Please find this week’s edition of Weekly Digest attached.
The US Federal Reserve and Bank of England policy decision meetings both left policies unchanged as expected. The most resounding signal, in the first meeting after the Jackson Hole policy pivot (to allow the economy to “run hot” for a period to compensate for any shortfalls) was that the Fed Funds Rate is expected to remain at zero for a long period – the Fed Funds Rate is expected to remain at zero through to 2023. Chair Powell hammered home the importance of this “powerful” update as a concrete manifestation of the new policy framework, at the press conference.
US weekly jobless data were consistent with some slowing of the economic recovery. Last week initial unemployment claims fell slightly to 860,000 for September, but remained at a historically-elevated level.
The US election odds remain close:
I have not highlighted before that every Wednesday our excellent pharmaceutical analyst, Dr Jimmy Muchechetere hosts an internal COVID “surgery”, which has been of great help this year. I thought it might be useful this week, with the current UK headlines, to share some of his notes from last week’s session, even if I do not generally like to highlight quite UK-specific points as we manage global portfolios for you/your clients.
If the UK is testing more than all other EU countries, why is it struggling to offer tests?
– Out of the 375k lab testing capacity, about 1/3 are antibody tests which are not for acute use. Subtracting that from the mix leaves ~250k tests
– In order to avoid the mistakes of the first wave, namely not protecting care homes, 100k tests have been reserved for the care home sector. This leaves ~150k for everyone else aka community testing
– But this community testing lab capacity was built from scratch in April and May staffed by temporary workers mostly university students and volunteers. Many of these people have gone back to university or previous vocations
– This was the experience in Scotland which opened schools and universities earlier but like the A-level and GCSE grades experience, England did not take any lessons
If the logjam is at labs, why can I not get an appointment at the test centre?
– There is no shortage of test kits, testing personnel or any frontline services
– The government is rationing appointments to buy time for lab to clear a backlog
– There is a narrow window for test kits used to be processed and so to avoid waste, tests are not being made available if they can then not be processed in labs
– The bottleneck is lack of personnel at the labs: test swabs need to be unpacked and loaded into machines and taken out again – not high tech skills but still need to be done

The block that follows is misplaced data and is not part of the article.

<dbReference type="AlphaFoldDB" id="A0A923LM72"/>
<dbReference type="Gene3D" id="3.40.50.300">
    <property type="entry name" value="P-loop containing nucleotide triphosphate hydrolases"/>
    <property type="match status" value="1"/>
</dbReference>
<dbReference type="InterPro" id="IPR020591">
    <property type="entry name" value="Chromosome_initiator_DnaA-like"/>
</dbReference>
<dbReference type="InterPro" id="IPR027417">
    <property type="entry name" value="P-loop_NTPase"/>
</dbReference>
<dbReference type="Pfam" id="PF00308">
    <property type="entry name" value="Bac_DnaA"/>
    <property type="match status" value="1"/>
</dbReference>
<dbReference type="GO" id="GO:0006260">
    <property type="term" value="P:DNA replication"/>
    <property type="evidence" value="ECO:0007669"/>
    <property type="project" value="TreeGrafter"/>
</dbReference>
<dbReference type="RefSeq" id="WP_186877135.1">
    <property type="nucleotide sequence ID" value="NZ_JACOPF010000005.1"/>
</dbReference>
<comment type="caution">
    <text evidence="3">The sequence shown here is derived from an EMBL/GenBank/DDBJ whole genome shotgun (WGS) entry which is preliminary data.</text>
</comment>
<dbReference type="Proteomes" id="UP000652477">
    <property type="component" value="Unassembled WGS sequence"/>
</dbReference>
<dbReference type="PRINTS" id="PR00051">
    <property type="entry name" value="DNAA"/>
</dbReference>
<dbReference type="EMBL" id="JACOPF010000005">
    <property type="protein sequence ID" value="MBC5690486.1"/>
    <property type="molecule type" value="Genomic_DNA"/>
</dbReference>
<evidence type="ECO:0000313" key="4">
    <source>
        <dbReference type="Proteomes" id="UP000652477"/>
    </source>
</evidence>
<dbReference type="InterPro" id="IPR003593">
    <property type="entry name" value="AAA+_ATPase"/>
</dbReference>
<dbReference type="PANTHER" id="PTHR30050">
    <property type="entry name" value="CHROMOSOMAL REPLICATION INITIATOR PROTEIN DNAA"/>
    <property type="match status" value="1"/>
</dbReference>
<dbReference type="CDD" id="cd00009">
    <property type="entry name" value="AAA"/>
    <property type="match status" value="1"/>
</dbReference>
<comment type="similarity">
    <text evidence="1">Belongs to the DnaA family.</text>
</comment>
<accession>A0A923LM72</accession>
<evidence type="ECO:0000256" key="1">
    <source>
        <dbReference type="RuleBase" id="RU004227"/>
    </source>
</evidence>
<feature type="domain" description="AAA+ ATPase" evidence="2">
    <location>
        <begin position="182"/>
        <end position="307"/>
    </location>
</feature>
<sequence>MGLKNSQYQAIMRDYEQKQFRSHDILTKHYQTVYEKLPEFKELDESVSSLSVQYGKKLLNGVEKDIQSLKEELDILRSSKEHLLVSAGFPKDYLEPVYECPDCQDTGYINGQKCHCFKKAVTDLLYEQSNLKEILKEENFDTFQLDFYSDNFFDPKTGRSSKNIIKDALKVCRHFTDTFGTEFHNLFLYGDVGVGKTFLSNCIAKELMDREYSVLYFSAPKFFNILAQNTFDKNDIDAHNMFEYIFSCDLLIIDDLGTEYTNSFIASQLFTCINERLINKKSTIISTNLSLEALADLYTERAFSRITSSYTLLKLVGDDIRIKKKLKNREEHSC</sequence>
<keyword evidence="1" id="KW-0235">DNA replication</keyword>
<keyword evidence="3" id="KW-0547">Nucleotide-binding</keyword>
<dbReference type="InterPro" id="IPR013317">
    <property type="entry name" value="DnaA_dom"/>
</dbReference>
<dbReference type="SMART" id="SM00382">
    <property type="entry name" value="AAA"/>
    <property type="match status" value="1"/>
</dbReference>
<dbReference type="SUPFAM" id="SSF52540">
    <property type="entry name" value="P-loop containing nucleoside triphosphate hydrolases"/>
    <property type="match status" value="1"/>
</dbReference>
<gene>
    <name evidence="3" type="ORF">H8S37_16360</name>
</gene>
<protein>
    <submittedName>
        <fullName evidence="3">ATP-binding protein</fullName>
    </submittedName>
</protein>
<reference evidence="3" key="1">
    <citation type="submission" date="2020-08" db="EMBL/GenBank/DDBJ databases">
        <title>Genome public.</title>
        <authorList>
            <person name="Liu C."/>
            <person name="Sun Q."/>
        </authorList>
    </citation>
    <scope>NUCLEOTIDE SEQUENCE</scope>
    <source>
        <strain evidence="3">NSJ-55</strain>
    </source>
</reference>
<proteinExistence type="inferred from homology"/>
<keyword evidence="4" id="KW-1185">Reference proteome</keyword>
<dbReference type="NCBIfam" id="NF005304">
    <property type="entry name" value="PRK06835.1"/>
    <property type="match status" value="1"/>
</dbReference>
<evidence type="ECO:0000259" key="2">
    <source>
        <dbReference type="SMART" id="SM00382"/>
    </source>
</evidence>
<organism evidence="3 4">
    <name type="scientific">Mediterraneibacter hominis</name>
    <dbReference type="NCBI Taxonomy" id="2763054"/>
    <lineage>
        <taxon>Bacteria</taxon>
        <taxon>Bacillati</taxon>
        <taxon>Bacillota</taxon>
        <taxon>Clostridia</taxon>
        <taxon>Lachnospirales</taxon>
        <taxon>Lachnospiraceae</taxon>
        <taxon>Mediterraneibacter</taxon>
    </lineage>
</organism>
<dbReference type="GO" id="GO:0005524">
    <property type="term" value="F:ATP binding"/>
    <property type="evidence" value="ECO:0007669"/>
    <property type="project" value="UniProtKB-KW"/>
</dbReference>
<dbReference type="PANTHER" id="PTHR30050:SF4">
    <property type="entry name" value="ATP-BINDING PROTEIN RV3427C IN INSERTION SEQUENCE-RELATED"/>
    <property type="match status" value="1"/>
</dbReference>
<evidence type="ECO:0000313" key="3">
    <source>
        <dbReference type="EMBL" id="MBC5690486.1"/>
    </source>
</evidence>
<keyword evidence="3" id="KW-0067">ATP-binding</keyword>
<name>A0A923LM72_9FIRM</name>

Can the government hit the 500k target by end of October?
– There is a high probability it will get close
– Two new labs being built up and will have a significant impact on capacity
– Need to hire and train staff and perhaps give them proper contracts
– Cost will be an issue as the average cost of a test is ~£100 or £50m per day
Will Russia and China get back to normal ahead of the rest of the world?
– Launching vaccines at risk is taking a calculated chance that they will work and build herd immunity
– Russia and China have leapfrogged the rest of the western world which still is on a timeline of mid-2021 for a widely available vaccine and herd immunity perhaps this time next year; the former will be ~6 months ahead
– But there is a non-negligible risk that the vaccines do not work
How much of a risk is Boris’ moonshot?
– The most credible technology now is a saliva test. One has been approved in China with a turnaround time of ~20mins
– Some other emerging technologies rely on artificial intelligence. This is not futuristic stuff, these technologies are already used in screening cancers used past data built into an computer algorithm
– The tests do not have to be very sensitive (few false negatives) if prevalence is low. Low specificity (many false positives) are only a problem if prevalence is low as too many people unnecessarily taken out of action
– In essence these could be used as screening tools and if there is doubt then that small fraction can then have the gold standard swab test
– But it does not solve the question of infectiousness
– Perhaps the weakness of Boris’ idea is announcing it before technology is proven i.e. a ‘communications’ problem not a scientific one
For context, one of Jimmy’s latest slides: